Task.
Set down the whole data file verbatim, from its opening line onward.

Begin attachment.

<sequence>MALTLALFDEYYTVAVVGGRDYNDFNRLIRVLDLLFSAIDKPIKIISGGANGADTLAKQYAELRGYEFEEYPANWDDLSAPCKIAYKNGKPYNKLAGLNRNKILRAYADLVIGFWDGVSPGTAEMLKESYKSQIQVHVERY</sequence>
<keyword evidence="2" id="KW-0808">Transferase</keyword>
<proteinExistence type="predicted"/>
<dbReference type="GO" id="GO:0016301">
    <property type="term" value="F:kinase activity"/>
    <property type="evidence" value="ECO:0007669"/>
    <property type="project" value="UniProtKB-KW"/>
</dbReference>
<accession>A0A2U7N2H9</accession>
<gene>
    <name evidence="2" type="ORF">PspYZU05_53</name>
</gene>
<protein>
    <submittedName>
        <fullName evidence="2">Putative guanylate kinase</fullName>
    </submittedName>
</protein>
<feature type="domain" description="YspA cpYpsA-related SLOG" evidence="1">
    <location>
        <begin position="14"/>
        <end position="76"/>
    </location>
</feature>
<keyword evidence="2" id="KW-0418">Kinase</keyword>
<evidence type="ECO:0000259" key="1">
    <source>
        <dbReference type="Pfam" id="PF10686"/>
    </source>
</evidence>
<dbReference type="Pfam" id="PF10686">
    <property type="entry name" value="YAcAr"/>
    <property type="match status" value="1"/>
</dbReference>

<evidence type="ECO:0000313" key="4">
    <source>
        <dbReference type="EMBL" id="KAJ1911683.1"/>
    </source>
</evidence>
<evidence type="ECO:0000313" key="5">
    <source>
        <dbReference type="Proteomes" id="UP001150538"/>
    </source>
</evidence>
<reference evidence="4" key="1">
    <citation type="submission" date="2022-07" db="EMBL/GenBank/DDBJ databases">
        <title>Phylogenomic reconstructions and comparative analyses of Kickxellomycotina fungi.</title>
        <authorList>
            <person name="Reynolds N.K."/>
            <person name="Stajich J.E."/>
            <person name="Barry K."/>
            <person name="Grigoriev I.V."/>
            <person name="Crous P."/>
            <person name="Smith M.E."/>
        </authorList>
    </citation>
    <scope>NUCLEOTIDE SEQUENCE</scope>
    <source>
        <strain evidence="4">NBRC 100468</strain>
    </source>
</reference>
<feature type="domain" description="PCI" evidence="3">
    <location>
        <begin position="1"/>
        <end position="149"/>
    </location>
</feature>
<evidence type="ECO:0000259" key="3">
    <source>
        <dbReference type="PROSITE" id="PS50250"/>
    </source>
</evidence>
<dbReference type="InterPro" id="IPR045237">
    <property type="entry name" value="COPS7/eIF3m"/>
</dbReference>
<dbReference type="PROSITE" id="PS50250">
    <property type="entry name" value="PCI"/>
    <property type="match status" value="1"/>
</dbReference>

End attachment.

<sequence>MALTLALFDEYYTVAVVGGRDYNDFNRLIRVLDLLFSAIDKPIKIISGGANGADTLAKQYAELRGYEFEEYPANWDDLSAPCKIAYKNGKPYNKLAGLNRNKILRAYADLVIGFWDGVSPGTAEMLKESYKSQIQVHVERY</sequence>
<keyword evidence="2" id="KW-0808">Transferase</keyword>
<proteinExistence type="predicted"/>
<dbReference type="GO" id="GO:0016301">
    <property type="term" value="F:kinase activity"/>
    <property type="evidence" value="ECO:0007669"/>
    <property type="project" value="UniProtKB-KW"/>
</dbReference>
<accession>A0A2U7N2H9</accession>
<gene>
    <name evidence="2" type="ORF">PspYZU05_53</name>
</gene>
<protein>
    <submittedName>
        <fullName evidence="2">Putative guanylate kinase</fullName>
    </submittedName>
</protein>
<feature type="domain" description="YspA cpYpsA-related SLOG" evidence="1">
    <location>
        <begin position="14"/>
        <end position="76"/>
    </location>
</feature>
<keyword evidence="2" id="KW-0418">Kinase</keyword>
<evidence type="ECO:0000259" key="1">
    <source>
        <dbReference type="Pfam" id="PF10686"/>
    </source>
</evidence>
<dbReference type="Pfam" id="PF10686">
    <property type="entry name" value="YAcAr"/>
    <property type="match status" value="1"/>
</dbReference>

<evidence type="ECO:0000313" key="4">
    <source>
        <dbReference type="EMBL" id="KAJ1911683.1"/>
    </source>
</evidence>
<evidence type="ECO:0000313" key="5">
    <source>
        <dbReference type="Proteomes" id="UP001150538"/>
    </source>
</evidence>
<reference evidence="4" key="1">
    <citation type="submission" date="2022-07" db="EMBL/GenBank/DDBJ databases">
        <title>Phylogenomic reconstructions and comparative analyses of Kickxellomycotina fungi.</title>
        <authorList>
            <person name="Reynolds N.K."/>
            <person name="Stajich J.E."/>
            <person name="Barry K."/>
            <person name="Grigoriev I.V."/>
            <person name="Crous P."/>
            <person name="Smith M.E."/>
        </authorList>
    </citation>
    <scope>NUCLEOTIDE SEQUENCE</scope>
    <source>
        <strain evidence="4">NBRC 100468</strain>
    </source>
</reference>
<feature type="domain" description="PCI" evidence="3">
    <location>
        <begin position="1"/>
        <end position="149"/>
    </location>
</feature>
<evidence type="ECO:0000259" key="3">
    <source>
        <dbReference type="PROSITE" id="PS50250"/>
    </source>
</evidence>
<dbReference type="InterPro" id="IPR045237">
    <property type="entry name" value="COPS7/eIF3m"/>
</dbReference>
<dbReference type="PROSITE" id="PS50250">
    <property type="entry name" value="PCI"/>
    <property type="match status" value="1"/>
</dbReference>